• Controlled anterior chamber paracentesis…

    Controlled anterior chamber paracentesis effective for acute angle-closure glaucoma

    After this procedure, laser peripheral iridotomy can be performed.

    by Miguel Thomas S. Sarabia, MD

    Acute angle-closure glaucoma is a common eye emergency, especially in Asia. The literature now rates it as the most common form of glaucoma worldwide.

    In its acute phase, the patient classically presents with an angry, painful eye; a fixed, mid-dilated pupil; vision of 20/200 or less; an edematous cornea; and eye pressure of about 50 mm Hg to 70 mm Hg by applanation. Classic management would be to administer anti-diuretics by mouth, dehydrating agents by IV and topical anti-glaucoma medication such as timolol and pilocarpine in an effort to lower IOP, constrict the pupil and clear up the cornea for laser peripheral iridotomy.

    Unfortunately, these measures do not work all the time. In many cases, the pupil remains mid-dilated after 24 hours and the cornea remains cloudy, with pressures still in the range of 30 mm Hg to 40 mm Hg. This is not an ideal case to do laser peripheral iridotomy. Essentially, the angle remains closed even if you succeed in punching a hole in the exposed iris. The patient ends up in the operating room for a trabeculectomy.

    In the last 2 years, our clinic has applied a new protocol for acute angle-closure glaucoma patients. We divided the patients into three subgroups: fresh cases, in which the attack occurred within 24 to 48 hours; cases that are about 1 week old; and cases that are 2 weeks old or longer.

    For the first two subgroups, we do controlled anterior chamber paracentesis in the outpatient department as a slit lamp procedure. We have found that several objectives are achieved almost instantaneously with this technique:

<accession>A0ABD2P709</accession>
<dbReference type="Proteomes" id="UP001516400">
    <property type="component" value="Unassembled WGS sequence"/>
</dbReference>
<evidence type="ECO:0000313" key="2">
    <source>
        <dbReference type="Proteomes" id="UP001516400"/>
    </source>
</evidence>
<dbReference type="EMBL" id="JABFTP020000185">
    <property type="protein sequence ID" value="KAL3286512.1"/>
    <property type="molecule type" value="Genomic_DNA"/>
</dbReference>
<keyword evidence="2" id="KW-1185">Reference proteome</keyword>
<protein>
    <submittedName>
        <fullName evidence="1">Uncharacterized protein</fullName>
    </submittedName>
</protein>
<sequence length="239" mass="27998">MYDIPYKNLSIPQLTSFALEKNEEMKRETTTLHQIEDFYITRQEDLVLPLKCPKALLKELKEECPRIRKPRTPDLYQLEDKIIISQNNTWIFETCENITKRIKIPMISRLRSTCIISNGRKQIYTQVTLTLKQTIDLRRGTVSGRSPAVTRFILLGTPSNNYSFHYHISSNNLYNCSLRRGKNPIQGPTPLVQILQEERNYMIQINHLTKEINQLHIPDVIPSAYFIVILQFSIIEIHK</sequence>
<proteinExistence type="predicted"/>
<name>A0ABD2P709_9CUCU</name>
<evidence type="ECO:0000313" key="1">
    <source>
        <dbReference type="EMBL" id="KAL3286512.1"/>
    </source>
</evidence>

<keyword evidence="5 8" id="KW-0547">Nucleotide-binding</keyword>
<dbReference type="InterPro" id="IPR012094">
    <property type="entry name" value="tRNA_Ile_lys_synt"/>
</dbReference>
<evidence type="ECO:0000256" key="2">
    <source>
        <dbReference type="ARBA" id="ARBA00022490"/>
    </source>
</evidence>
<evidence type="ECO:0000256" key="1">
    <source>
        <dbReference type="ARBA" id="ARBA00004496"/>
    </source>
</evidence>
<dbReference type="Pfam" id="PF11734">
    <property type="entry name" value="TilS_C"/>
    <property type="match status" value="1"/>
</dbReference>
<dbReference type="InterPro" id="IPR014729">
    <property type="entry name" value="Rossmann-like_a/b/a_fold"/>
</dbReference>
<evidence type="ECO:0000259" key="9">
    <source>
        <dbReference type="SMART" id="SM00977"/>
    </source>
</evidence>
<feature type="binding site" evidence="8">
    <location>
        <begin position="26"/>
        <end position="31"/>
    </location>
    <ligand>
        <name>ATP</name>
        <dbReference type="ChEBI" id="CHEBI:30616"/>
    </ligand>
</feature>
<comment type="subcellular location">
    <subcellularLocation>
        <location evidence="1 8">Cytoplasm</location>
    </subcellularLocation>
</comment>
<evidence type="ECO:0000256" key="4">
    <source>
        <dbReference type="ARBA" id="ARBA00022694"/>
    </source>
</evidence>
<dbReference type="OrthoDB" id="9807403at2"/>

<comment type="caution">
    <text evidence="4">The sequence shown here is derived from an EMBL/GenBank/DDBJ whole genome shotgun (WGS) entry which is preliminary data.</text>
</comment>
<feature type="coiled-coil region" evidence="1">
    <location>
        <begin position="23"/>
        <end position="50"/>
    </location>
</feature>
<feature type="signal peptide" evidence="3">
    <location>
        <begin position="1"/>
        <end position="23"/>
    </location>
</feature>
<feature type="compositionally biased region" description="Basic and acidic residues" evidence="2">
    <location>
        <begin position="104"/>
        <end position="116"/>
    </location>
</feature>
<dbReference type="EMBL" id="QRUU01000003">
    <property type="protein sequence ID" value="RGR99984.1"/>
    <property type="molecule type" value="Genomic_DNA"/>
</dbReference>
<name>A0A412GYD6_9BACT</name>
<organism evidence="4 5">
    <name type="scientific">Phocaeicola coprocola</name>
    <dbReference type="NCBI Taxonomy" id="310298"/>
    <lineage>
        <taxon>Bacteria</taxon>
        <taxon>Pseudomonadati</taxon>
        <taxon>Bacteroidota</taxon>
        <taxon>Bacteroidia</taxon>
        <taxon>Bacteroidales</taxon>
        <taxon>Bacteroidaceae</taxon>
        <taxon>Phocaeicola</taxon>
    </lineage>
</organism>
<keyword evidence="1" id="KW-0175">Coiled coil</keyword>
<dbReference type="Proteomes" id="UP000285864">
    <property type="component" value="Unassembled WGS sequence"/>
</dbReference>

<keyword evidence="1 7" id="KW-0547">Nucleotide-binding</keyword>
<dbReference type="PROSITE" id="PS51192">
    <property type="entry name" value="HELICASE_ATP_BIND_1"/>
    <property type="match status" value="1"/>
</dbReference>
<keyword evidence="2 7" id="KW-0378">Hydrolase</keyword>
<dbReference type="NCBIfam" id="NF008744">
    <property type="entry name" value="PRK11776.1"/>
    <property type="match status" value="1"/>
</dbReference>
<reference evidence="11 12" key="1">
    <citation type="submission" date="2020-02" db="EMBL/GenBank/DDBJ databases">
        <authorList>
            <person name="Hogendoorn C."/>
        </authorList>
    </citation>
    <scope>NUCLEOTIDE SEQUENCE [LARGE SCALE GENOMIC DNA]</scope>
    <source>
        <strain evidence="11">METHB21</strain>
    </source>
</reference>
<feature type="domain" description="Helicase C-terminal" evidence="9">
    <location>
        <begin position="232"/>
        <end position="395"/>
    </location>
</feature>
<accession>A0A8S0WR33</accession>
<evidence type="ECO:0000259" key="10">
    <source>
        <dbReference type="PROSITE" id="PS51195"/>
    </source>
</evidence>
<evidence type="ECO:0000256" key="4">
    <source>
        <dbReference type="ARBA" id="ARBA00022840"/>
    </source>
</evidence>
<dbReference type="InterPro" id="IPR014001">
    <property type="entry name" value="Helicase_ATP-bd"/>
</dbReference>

• IOP drops to about 5 mm Hg after the procedure is done. Much optic nerve damage is avoided from prolonged high IOP.
    • The pupil constricts well enough to break the attack.
    • The cornea clears enough that vision returns to 20/30 from 20/400 or worse.
    • Laser peripheral iridotomy can be done within 1 hour, without the usual medications.

    For the third subgroup, we apply the classic medical treatment. If the iris constricts, we do laser peripheral iridotomy, and if it does not, we do a trabeculectomy.


    The patient should be given oral acetazolamide, 250 mg, two tabs by mouth. If there is vomiting, this step can be skipped. The patient should be lying down with his head flat and then receives four drops of tobramycin and four drops of pilocarpine 2% every 5 minutes. Afterward, the patient should sit at the slit lamp, with the beam focused on the anterior chamber and peripheral cornea.

    Two drops of sterile Betadine (povidone iodine, Purdue Pharma) should be applied from the prep set, and then three drops of sterile Alcaine (proparacaine, Alcon) should be applied. The surgeon then applies a light wire speculum. In some cases, this is not necessary.

    The surgeon carefully stabs into the anterior chamber with a 26-gauge needle with the plunger removed, at the 9 o’clock position for the right eye and the 3 o’clock position for the left eye, passing through the clear cornea. Removing the plunger from the syringe will allow aqueous to flow into the syringe spontaneously. Aspirate out 0.5 cc of aqueous or until the iris moves forward and simultaneously constricts. Be careful to avoid hitting the lens.

    The speculum is removed, and one tobramycin drop is applied every 5 minutes for four doses. After 10 minutes, IOP and visual acuity should be rechecked.

    We have applied this protocol on 18 female patients ranging in age from 48 to 67 years.

    Mean pretreatment IOP was 71 mm Hg, and mean pretreatment visual acuity was 20/200. Mean postop IOP after 10 minutes was 7.5 mm Hg, and mean visual acuity after 5 minutes was 20/30.

    We sent the patients home with acetazolamide 250 mg by mouth three times daily and one pilocarpine 2% drop every 6 hours.

    Mean IOP after 24 hours was 16.5 mm Hg. Seven patients received laser peripheral iridotomy the next day. Mean IOP 24 hours after laser peripheral iridotomy was 17 mm Hg. We have monitored IOP in seven patients for approximately 15 months, and it is still steady at 17 mm Hg to 18 mm Hg without any medication. Four patients who did not receive laser peripheral iridotomy were kept on pilocarpine 2% twice daily and maintained IOP below 20 mm Hg.

    • Miguel Tomas S. Sarabia, MD, can be reached at the Tony Chan Memorial Eye Center, Bacolod City, Philippines; e-mail: migtomsar2005@yahoo.com.

    This entry was posted on Sunday, December 27th, 2009 at 7:55 am and is filed under Ocular Surgery News. You can follow any responses to this entry through the RSS 2.0 feed. You can leave a response, or trackback from your own site.

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